Current News

Relatively unknown Bennet tapped to replace Salazar

Prospect of 2010 Senate race against Bennet has GOP salivating

By Jason Kosena
THE COLORADO STATESMAN

It seemed to come out of nowhere.

The appointment of Denver Public School superintendent Michael Bennet — a political outsider — shocked the most connected Democrats and nearly every Republican in Colorado. Bennet will fill out the remainder of Sen. Ken Salazar’s term while his one-time boss, Denver Mayor John Hickenlooper, stays home.

All eyes are on Markey’s congressional debut

By Jason Kosena
THE COLORADO STATESMAN

Betsy Markey has no time to waste.

Within hours of her unexpected win in the 4th Congressional District, Colorado politicos were speculating about possible Republican challengers to unseat her in 2010. The Democrat — who had never been elected to any office before she beat three-term Republican incumbent Rep. Marilyn Musgrave by a resounding margin in November — looks vulnerable to a list of possible challengers that has grown steadily since Election Day.

Small rally bolsters Obama economic plan

By Elizabeth Stortroen
THE COLORADO STATESMAN

Two days before President-elect Barack Obama addressed the nation to kick off a campaign on behalf of his economic recovery package, Democratic officeholders, members of the Association of Community Organizations for Reform Now, environmentalists and other local progressives held a small rally at the Capitol to show their support.

“We need to come together today because we are a nation and a state in crisis,” said Linda Medlock, legislative community organizer for ACORN.

Coffman sets sights high as representative of CD 6

By Jody Hope Strogoff
THE COLORADO STATESMAN

While there were some surprises in November, Mike Coffman’s victory in Colorado’s 6th Congressional District was not among them. The secretary of state handily defeated his Democratic opponent with about 60 percent of the vote. But getting to the finish line proved to be somewhat burdensome. Coffman survived a contentious four-way primary as well as early opposition to his candidacy from some party leaders concerned that his election would most likely signal the appointment of a Democratic replacement by the governor. On top of that, Coffman had a tumultuous year overseeing elections in the state following a series of voting equipment failures and public scrutiny over some of his rulings in the secretary of state’s office.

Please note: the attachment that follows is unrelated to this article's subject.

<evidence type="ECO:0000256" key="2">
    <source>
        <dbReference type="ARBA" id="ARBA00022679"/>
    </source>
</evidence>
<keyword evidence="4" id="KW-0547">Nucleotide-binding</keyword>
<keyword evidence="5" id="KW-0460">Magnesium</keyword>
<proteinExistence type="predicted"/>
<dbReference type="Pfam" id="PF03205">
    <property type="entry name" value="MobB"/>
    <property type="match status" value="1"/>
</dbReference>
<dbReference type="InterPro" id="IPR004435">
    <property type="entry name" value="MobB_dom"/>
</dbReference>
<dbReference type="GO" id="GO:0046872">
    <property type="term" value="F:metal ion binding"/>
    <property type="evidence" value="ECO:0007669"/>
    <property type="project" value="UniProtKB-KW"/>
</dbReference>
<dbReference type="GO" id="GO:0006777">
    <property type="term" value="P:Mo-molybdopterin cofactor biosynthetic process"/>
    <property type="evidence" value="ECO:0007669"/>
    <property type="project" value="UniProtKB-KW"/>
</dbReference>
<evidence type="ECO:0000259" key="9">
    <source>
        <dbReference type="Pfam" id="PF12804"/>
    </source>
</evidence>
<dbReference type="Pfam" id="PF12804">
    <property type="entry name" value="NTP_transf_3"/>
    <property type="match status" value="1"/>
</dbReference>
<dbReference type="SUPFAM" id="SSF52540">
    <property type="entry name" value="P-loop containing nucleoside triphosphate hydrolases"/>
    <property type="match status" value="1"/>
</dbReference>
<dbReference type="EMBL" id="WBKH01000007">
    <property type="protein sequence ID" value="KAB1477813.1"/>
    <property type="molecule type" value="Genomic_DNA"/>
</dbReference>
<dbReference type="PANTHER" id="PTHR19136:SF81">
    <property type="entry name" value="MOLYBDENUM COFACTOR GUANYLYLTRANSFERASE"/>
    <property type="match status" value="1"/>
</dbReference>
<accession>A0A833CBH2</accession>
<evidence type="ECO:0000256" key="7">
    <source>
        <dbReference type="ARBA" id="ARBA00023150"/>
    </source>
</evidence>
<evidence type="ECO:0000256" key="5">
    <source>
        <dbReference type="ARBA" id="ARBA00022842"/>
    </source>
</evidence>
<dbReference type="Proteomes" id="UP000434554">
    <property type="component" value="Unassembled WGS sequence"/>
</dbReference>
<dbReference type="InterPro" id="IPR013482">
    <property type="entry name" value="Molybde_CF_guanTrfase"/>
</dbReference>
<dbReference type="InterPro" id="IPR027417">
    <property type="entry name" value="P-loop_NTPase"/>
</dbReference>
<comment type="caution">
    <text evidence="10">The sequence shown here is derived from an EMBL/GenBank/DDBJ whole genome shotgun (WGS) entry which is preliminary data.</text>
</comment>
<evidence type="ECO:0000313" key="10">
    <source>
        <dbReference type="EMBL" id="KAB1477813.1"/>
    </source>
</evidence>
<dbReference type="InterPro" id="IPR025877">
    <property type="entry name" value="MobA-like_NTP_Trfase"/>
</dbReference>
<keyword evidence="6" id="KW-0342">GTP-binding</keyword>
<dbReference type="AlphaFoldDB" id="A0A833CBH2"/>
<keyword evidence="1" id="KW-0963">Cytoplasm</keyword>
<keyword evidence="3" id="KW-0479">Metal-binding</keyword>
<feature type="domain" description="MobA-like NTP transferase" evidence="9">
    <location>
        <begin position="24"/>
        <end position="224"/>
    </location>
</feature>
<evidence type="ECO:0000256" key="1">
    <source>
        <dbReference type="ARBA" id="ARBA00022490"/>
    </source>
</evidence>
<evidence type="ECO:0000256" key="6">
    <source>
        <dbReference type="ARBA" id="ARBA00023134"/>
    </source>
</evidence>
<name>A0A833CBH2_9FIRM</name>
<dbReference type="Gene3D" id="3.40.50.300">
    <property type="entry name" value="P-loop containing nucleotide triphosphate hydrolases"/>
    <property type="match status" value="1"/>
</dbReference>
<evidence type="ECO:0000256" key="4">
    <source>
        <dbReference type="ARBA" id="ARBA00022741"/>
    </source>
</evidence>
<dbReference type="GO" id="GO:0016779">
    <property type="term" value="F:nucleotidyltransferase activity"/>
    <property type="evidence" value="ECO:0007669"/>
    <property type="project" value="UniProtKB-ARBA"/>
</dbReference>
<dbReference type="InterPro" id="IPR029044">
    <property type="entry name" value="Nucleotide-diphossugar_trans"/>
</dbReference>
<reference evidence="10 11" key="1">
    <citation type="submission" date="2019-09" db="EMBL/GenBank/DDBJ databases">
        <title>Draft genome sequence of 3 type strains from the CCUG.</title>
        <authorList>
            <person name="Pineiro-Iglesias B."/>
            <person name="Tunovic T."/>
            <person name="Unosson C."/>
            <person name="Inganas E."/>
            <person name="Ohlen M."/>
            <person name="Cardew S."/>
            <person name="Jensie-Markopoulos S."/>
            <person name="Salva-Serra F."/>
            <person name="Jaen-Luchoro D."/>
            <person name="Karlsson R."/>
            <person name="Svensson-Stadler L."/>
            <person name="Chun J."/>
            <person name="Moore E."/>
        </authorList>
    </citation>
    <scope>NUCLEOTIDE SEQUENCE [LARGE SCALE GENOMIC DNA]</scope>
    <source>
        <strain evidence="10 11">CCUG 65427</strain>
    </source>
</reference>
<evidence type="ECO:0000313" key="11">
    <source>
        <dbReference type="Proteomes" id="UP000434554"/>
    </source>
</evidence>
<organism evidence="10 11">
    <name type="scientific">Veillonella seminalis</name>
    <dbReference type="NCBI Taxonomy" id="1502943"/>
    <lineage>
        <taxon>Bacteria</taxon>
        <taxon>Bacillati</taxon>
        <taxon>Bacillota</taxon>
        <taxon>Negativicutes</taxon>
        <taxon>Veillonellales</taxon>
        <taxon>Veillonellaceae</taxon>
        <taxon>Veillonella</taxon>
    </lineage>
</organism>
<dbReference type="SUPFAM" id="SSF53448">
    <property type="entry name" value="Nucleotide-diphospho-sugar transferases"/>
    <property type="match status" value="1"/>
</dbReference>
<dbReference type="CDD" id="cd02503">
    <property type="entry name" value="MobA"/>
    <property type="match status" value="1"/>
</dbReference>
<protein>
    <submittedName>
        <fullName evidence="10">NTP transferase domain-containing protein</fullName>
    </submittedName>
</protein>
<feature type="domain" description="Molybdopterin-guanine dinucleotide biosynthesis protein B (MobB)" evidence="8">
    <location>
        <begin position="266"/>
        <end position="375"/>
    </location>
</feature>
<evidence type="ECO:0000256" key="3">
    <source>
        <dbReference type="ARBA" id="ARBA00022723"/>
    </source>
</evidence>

Dem starts early at unenviable run for CD 6

By Peter Jones
THE COLORADO STATESMAN

Republican Mike Coffman has yet to be sworn in as the newest representative of Colorado’s 6th Congressional District, but a Democratic challenger is already itching to unseat him.

Buescher wins secretary of state nod

By Chris Bragg
THE COLORADO STATESMAN

The morning after Bernie Buescher’s shocking Nov. 4 loss in his Grand Junction legislative district, Gov. Bill Ritter said in his election wrap-up press conference that he had a feeling the defeat did not mean Buescher’s work in state government had ended.

Salazar’s nomination for Interior opens floodgates as Dems posture for Senate seat

By Jody Hope Strogoff
THE COLORADO STATESMAN

The nomination of U.S. Sen. Ken Salazar to be Secretary of Interior and the soon-to-be vacancy of his office means that some lucky Democrat in the state can count on a big present from Santa Bill (Ritter) within the next couple of weeks.

Gov. Ritter offers state version of stimulus package

By Chris Bragg
THE COLORADO STATESMAN

Gov. Bill Ritter on Thursday offered his fixes to economic problems that were spawned on Wall Street but are now hitting home in Colorado, including the credit crunch and rising unemployment.

“We will be better than many other states,” Ritter said, “but we will not avoid the effects of the economic downturn.”

Feds’ $1.4 billion won’t fix job loss, Ritter cautions

By Chris Bragg
THE COLORADO STATESMAN

Even as Gov. Bill Ritter sounded an optimistic note about Colorado’s chances of winning $1.4 billion in federal funds to stimulate the economy, an allusion to Colorado’s lack of long-term transportation funding darkened his remarks.

“It’s one-time money. And we have to treat it as one-time money,” Ritter cautioned at a hearing Monday, Dec. 15, before the Colorado Legislature’s Committee on Job Creation and Economic Growth.

DeGette satisfied where she is, unafraid of Senate race

DeGette satisfied where she is, unafraid of Senate race

By Janet Simons
THE COLORADO STATESMAN

There have been times, over the past eight years of the Bush administration, that U.S. Rep. Diana DeGette, a Democrat representing Colorado’s 1st Congressional District, has seemed a bit — well, tense.

But Democratic victories in Congress and the presidency seem to have helped her get in touch with her relaxed, joyful side.